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Trapped! What Being Root Bound Means for Your Jade Plant

Trapped! What Being Root Bound Means for Your Jade Plant

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As a common houseplant, jade plants are little scene-stealers that don’t ask for much in return. They’re pretty low-maintenance, but that doesn’t mean they don’t encounter problems.

If you find their roots poking out of the drainage holes, you might wonder: Do jade plants like to be root bound? Find out whether it’s a good or bad thing for them.

How to Tell if a Jade Plant Is Root Bound

A jade plant becomes root-bound when it outgrows its container, and its roots have run out of space to spread out. The roots coil around themselves, creep over the pot’s edges, and stick out of the drainage holes.

You can inspect the root ball by gently extracting your jade plant from its container. The roots can get all tangled up and packed so tightly that they end up taking the shape of the pot, which is why we sometimes call it pot-bound.

Sometimes, the condition is so severe there’s no option but to break the container to remove the plant.

Does a Jade Plant Like Being Root Bound?

A jade plant can tolerate being root-bound to some extent, but it won’t thrive in that condition for too long.

One of the primary issues of a root-bound jade plant is that it cannot absorb water and nutrients effectively. And if that’s not bad enough, water collects at the bottom of the pot, causing the soil to get waterlogged.

This condition creates the perfect breeding ground for disease-causing organisms that can lead to root rot.

Signs of Root Rot in Jade Plant

Root rot, which is often fatal, spells all kinds of trouble for your jade plant, including:

  • Yellowed leaves
  • Wilted leaves that eventually fall off
  • Wrinkly and squishy leaves
  • Soft and sagging stem
  • Soggy soil
  • Mushy, dark-colored roots with a foul smell

How to Save Your Root-Bound Jade Plant From Root Rot

Preventing root rot is much easier than curing it. It’s pretty sneaky—attacking the roots first and depriving the rest of the plant of valuable resources.

Usually, it has already done a lot of damage by the time you realize what’s happening to your jade plant.

However, there’s a good chance you can save your plant from an untimely demise if you spot root rot early enough.

After ensuring there are intact roots left, follow these steps to fix root rot in your jade plant:

  1. Remove the jade plant from the pot.
  2. Rinse all soil from the roots of the plant.
  3. Snip off all diseased roots.
  4. Use a solution of one part bleach to ten parts water to sanitize the pot.
  5. Re-plant the jade plant in the pot with a new potting mix.
  6. Water the jade plant.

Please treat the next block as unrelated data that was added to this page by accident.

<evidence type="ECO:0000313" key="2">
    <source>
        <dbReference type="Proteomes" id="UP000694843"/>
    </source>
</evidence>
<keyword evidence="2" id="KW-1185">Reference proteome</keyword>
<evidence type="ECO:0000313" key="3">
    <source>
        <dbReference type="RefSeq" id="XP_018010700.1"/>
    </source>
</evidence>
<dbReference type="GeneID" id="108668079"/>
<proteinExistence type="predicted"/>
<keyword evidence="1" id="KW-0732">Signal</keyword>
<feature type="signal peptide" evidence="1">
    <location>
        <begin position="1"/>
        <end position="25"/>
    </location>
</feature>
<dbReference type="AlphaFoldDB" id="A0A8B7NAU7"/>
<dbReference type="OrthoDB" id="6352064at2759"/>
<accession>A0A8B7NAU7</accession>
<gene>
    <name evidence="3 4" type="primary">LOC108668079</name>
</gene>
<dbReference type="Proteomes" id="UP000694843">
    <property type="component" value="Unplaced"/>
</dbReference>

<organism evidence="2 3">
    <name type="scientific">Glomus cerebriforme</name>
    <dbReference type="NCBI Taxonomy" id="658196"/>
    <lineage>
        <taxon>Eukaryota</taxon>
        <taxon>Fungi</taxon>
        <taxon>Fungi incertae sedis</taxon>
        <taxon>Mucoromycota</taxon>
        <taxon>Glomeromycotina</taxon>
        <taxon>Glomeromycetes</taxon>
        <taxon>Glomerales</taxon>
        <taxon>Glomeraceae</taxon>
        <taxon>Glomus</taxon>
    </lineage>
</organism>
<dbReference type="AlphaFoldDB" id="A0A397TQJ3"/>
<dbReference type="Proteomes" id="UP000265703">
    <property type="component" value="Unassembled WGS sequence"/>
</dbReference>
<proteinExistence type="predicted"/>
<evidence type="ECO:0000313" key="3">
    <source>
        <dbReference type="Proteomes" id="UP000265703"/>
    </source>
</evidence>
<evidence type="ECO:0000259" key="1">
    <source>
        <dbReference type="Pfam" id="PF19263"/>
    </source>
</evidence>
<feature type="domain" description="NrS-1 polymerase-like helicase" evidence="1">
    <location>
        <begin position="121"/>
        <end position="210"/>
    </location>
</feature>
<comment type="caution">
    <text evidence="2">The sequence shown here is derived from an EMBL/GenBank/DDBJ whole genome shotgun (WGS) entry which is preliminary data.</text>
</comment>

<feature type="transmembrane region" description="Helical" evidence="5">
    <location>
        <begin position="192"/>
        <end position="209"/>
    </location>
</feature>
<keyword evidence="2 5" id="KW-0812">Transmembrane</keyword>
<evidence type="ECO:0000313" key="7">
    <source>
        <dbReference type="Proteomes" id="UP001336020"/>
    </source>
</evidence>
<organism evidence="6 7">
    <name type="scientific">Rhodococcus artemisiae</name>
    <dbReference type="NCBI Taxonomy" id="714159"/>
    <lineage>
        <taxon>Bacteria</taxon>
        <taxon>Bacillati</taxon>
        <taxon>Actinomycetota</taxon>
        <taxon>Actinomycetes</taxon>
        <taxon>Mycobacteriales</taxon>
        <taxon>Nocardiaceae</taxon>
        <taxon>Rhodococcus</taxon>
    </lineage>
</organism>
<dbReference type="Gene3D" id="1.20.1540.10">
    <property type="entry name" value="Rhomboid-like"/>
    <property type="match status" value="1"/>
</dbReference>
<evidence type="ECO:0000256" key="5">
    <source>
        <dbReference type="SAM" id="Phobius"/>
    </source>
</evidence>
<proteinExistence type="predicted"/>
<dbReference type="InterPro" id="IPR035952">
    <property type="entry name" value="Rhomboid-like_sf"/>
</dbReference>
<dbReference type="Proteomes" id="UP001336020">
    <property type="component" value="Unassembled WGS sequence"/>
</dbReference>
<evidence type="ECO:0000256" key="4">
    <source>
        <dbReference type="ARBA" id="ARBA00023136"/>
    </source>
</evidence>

How to Remove a Root Bound Jade Plant From the Pot

These are the steps to remove a root-bound jade plant safely from its container:

  1. Water the plant a day o two before repotting to loosen the soil and reduce stress on the plant.
  2. Turn the pot on its side and tap the bottom and sides to help loosen the soil and roots.
  3. Use a clean trowel or spade to slide around the inner edges of the pot to free the roots clinging to its walls.
  4. Lift the jade plant out of the pot carefully by the main stem.
  5. Untangle the matted roots with your fingers.
  6. If the roots are severely tangled, cut away excess roots using disinfected scissors or pruning shears.
  7. Shake off all soil once the plant is out of the container.
  8. Rinse the roots with clean water to remove any remaining soil.
  9. Inspect the roots for any sign of disease and damage before replanting in a new potting mix.

Remember to handle your jade plant with care. As much as possible, avoid damaging the roots or stems.

How to Repot a Root Bound Jade Plant

Use this guide to repot your root-bound jade plant:

1 – Choose a New Pot

Select a new pot that is one size larger than the current pot. It should have drainage holes to allow excess water to escape.

2 – Prepare the Jade Plant

If your jade plant has multiple branches, divide the roots into several plants by cutting through the root ball.

3 – Trim the Roots

After inspecting the roots to see how much growth you can expect, trim the roots with clean pruning shears.

Although unnecessary, doing this can encourage plant growth in the new container.

4 – Add New Potting Soil

Fill the bottom half of the pot with a well-draining potting mix. The ideal soil blend for jade plants contains the following:

  • two parts cactus potting soil
  • two parts coarse sand
  • one part pumice or perlite

5 – Transplant Your Jade Plant

Position the jade plant in the middle of the pot without the leaves touching the soil. Fill in around the plant with more soil, and gently pat it down to remove air pockets.

Don’t forget to leave an inch of space between the soil’s surface and the top of the pot to allow for watering.

6 – Water the Plant

After repotting, water your jade plant until the excess flows out of the drainage holes.

How Often to Repot a Root-Bound Jade Plant

The rule of thumb is to repot your root-bound jade plant every 2–3 years. Or you can wait for the roots to start to wrap around themselves in a ball before deciding to repot your plant.

The best time to repot your jade plant is in the summer or spring when it’s actively growing and has a better chance of recovering from repotting stress.

Final Thoughts

So, do jade plants like to be root bound?

Being root-bound isn’t ideal for the health and growth of jade plants. They need room to stretch out their roots and access water and nutrients to thrive.

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